Historical Flavor: The Rebel Yell
#History #CivilWar #Writing
During the Civil War, the Confederates used a psychological and morale-boosting weapon that struck fear in the hearts of the enemy—the Rebel Yell.
There is no common agreement as to the source of the yell. Some say it has its roots in Native American war cries. Some say it comes from the Celtic influence in a South that was predominantly Scots-Irish in population. And there are other theories.
People disagree on how to sound it out and, of course, there is no recording of the sound made at the time. However, here’s an excerpt from the Thirteenth Regiment of New Hampshire Volunteer Infantry in the War of the Rebellion, 1861-1865: A Diary Covering Three Years and a Day by S. Millett Thompson that provides a bit of description.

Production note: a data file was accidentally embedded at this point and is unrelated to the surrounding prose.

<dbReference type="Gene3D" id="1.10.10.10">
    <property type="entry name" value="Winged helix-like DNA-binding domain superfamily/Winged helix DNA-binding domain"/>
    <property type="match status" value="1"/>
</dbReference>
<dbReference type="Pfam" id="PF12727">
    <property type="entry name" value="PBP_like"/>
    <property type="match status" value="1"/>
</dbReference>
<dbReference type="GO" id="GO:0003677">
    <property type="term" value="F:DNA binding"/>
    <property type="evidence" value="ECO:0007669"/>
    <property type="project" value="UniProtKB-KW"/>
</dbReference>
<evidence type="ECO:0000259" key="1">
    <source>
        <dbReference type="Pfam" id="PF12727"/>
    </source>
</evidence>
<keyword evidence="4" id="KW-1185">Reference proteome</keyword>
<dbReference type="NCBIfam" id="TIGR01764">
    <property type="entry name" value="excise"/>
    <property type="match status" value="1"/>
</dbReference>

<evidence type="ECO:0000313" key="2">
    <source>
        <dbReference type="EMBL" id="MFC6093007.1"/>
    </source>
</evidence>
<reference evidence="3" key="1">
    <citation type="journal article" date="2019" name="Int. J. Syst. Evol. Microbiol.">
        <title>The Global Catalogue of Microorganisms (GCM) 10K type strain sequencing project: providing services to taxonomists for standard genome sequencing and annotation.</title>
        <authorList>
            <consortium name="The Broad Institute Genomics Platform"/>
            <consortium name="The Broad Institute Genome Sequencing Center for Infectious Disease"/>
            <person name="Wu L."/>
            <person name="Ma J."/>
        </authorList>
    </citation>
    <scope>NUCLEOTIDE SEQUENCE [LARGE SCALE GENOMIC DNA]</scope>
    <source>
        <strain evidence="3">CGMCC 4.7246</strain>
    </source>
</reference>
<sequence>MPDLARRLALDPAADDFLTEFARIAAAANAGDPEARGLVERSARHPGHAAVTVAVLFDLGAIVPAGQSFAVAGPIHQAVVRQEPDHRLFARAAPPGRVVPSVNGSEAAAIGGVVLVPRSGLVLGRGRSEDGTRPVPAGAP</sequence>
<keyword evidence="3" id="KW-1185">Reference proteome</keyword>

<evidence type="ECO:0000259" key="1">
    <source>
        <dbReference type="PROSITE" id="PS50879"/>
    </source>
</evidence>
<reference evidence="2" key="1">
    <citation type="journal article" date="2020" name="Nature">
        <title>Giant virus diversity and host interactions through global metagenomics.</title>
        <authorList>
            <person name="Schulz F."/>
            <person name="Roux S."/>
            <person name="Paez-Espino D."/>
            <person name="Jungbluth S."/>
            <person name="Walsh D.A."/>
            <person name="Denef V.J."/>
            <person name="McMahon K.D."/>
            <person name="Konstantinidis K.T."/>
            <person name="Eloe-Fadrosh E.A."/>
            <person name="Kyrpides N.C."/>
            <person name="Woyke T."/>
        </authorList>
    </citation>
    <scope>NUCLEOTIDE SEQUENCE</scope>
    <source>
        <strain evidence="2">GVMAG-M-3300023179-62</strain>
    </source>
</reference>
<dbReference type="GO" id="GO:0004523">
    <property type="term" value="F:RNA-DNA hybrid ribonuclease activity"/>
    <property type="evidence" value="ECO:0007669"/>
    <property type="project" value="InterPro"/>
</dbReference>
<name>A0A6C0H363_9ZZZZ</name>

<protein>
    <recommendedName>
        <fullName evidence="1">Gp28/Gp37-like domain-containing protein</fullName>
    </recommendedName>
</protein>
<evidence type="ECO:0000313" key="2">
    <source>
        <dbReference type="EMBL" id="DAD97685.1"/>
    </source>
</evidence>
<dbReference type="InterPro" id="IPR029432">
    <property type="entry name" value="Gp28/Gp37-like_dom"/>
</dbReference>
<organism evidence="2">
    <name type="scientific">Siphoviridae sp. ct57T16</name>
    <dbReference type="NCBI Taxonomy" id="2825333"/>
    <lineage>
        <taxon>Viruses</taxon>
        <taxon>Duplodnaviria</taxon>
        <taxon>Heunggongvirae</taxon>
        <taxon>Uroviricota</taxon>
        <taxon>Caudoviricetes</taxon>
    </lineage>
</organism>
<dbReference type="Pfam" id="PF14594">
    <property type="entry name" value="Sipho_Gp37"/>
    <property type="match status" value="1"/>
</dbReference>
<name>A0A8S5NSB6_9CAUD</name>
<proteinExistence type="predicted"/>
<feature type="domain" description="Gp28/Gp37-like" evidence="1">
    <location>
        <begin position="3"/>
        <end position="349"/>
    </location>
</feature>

“The ‘Rebel Yell’ is probably nothing new, but older than Anglo-Saxon history—as old as the word ‘Hur-rah.’ As near as can be made out, it is the first syllable in the word hurrah—hur—repeatedly and rapidly given explosively in the roof of the mouth, a high, sharp falsetto note; possibly the sharpest and loudest sound of which the human voice is capable. It is the rapid repetition of the rebel yell, by hundreds of thousands of rebel voices, that gives to it its vibratory, vicious, piercing character. Anyone can easily sound this famous yell after a little practice. As a distinguished Southern writer* says, ‘A man can holloa the rebel yell all day; it does not exhaust the voice.'”
*Referred to T. W. Dawson, a Confederate officer and an editor of the Charleston, South Carolina News and Courier.
Now listen to it as it was recorded in 1932. Keep in mind, these were elderly Confederate soldiers, probably most in their eighties and nineties. Just think how they would sound with strong, youthful voices.